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J Adolesc. 2019 Jan;70:43-52. doi: 10.1016/j.adolescence.2018.11.006. Epub 2018 Dec 4.

It can be beautiful or destructive: Street-involved youth's perceptions of their romantic relationships and resilience.

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York University, 5022 TEL, 4700 Keele St., Toronto ON, M3J 1P3, Canada. Electronic address:
York University, 5022 TEL, 4700 Keele St., Toronto ON, M3J 1P3, Canada. Electronic address:



This study examined romantic relationships among street-involved youth through the overlapping perspectives of resilience, attachment and social bonding. The main goal was to assess how youth understand their romantic attachment bonds as supporting or undermining resilience. While there are qualitative reports on how the social relationships of street-involved youth are linked to resilience, romantic relationships have yet to be differentiated with regard to resilience. This paper also builds on existing research by providing further information on the characteristics of their romantic relationships, and the impact of street life and risky behaviours within relationships.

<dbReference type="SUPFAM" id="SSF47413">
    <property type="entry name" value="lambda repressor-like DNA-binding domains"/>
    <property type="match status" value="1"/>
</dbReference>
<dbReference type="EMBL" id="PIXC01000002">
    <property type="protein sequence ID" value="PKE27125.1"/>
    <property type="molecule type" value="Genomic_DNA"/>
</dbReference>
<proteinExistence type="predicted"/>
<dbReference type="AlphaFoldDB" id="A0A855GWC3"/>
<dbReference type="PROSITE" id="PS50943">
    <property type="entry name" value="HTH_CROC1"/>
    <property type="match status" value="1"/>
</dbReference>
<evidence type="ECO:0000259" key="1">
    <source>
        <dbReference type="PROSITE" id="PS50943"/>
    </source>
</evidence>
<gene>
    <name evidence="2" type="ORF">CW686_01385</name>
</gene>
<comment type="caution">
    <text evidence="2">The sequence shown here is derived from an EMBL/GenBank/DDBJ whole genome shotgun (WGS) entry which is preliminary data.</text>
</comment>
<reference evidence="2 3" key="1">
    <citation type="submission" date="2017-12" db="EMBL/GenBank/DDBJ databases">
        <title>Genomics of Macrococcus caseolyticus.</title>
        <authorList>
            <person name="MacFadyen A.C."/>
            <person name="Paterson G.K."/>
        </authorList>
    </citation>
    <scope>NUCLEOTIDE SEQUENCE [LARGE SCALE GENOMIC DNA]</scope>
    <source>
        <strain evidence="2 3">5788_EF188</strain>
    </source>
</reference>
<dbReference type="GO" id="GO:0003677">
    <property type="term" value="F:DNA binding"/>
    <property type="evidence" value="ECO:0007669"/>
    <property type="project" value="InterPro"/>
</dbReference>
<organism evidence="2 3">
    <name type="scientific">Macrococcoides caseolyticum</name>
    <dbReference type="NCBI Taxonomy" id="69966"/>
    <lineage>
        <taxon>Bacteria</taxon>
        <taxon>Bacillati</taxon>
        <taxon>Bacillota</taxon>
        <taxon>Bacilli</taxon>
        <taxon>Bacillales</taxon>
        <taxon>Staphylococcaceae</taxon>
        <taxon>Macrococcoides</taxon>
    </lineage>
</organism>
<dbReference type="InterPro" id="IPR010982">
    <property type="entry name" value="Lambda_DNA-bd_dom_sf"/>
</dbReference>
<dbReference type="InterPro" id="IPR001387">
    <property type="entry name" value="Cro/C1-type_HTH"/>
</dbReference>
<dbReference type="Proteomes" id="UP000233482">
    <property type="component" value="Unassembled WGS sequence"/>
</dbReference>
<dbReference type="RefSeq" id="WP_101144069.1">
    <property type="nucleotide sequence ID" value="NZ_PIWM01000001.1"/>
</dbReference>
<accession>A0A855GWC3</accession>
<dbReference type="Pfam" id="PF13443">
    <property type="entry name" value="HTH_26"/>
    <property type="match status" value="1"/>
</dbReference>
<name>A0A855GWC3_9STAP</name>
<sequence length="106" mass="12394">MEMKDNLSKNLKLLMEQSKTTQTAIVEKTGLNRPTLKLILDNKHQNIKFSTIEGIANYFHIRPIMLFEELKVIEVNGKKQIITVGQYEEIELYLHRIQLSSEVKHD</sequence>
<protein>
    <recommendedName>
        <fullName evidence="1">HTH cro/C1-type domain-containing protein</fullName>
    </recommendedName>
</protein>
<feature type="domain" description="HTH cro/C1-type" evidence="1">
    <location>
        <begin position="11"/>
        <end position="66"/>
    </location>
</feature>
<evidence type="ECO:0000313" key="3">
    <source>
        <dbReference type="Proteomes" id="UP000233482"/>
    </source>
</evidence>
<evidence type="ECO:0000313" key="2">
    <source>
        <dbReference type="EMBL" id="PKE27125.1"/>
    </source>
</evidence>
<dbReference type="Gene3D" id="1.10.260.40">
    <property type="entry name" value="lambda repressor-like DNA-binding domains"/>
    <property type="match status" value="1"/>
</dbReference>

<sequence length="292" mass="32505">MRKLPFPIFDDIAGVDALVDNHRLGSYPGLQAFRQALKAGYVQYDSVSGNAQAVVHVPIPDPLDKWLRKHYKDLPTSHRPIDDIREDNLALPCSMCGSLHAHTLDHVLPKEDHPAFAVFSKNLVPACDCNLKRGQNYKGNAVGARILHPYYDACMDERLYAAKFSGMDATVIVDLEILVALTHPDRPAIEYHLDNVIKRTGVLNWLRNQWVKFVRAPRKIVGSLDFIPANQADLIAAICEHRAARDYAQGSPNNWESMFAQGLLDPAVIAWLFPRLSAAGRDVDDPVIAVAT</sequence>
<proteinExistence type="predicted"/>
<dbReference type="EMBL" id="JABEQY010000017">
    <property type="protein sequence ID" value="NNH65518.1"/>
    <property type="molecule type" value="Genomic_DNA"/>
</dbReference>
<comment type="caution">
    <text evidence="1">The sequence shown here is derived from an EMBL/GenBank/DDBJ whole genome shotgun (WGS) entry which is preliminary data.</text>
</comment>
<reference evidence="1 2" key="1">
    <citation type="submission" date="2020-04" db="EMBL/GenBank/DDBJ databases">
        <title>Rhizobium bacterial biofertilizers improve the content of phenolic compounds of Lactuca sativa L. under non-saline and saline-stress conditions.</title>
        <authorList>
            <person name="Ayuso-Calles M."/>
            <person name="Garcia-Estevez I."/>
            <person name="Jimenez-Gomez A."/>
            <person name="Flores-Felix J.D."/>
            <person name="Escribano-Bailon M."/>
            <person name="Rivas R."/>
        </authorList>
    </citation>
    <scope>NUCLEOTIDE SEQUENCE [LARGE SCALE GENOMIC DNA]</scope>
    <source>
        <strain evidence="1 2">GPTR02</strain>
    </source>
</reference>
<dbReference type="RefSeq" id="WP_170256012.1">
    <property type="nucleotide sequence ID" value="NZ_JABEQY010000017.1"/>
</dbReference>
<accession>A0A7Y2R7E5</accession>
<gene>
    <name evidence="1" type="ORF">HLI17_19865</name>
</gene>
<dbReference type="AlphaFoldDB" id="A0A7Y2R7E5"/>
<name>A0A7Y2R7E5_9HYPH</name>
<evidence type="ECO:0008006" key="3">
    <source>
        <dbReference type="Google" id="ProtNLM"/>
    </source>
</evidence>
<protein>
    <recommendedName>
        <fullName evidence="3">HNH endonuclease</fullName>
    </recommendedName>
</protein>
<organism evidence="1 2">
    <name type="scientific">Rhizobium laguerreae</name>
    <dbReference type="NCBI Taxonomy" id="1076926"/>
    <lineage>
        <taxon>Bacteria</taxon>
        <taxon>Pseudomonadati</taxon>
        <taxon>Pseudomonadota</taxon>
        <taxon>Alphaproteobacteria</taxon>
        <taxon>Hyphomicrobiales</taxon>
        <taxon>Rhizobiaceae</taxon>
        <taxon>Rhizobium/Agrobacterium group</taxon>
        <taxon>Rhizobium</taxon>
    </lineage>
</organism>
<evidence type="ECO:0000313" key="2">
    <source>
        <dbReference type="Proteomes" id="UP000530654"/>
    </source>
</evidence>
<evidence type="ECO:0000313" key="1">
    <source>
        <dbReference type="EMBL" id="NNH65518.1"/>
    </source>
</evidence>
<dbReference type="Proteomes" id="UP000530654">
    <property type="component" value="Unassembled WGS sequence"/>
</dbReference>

Twenty-one youth (11 men and 10 women) in shelters, in a Canadian metropolitan city, aged 16-24 years, participated in semi-structured interviews. A thematic analysis of the data was conducted exploring how the youth understand their romantic attachments as well as their links in supporting or undermining resilience.


Results indicated that connection, support, validation, and encouragement within a relationship were of value to the youth's resilience, in the form of addressing drug use, achieving goals, supporting self-worth, and promoting positive coping. The youth also reported many negative experiences within their romantic relationships, including dating violence and the stress of street-life, which they saw as undermining their resilience. A key finding was that the youth had considerable difficulty integrating the positive and negative aspects of their relationships. Overall the findings highlight the co-occurrence of positive and negative romantic experiences, and support the importance of developing healthy relationship programs for street-involved youth. Key words: street-involved; homeless; youth; romantic relationship; resilience; dating violence.

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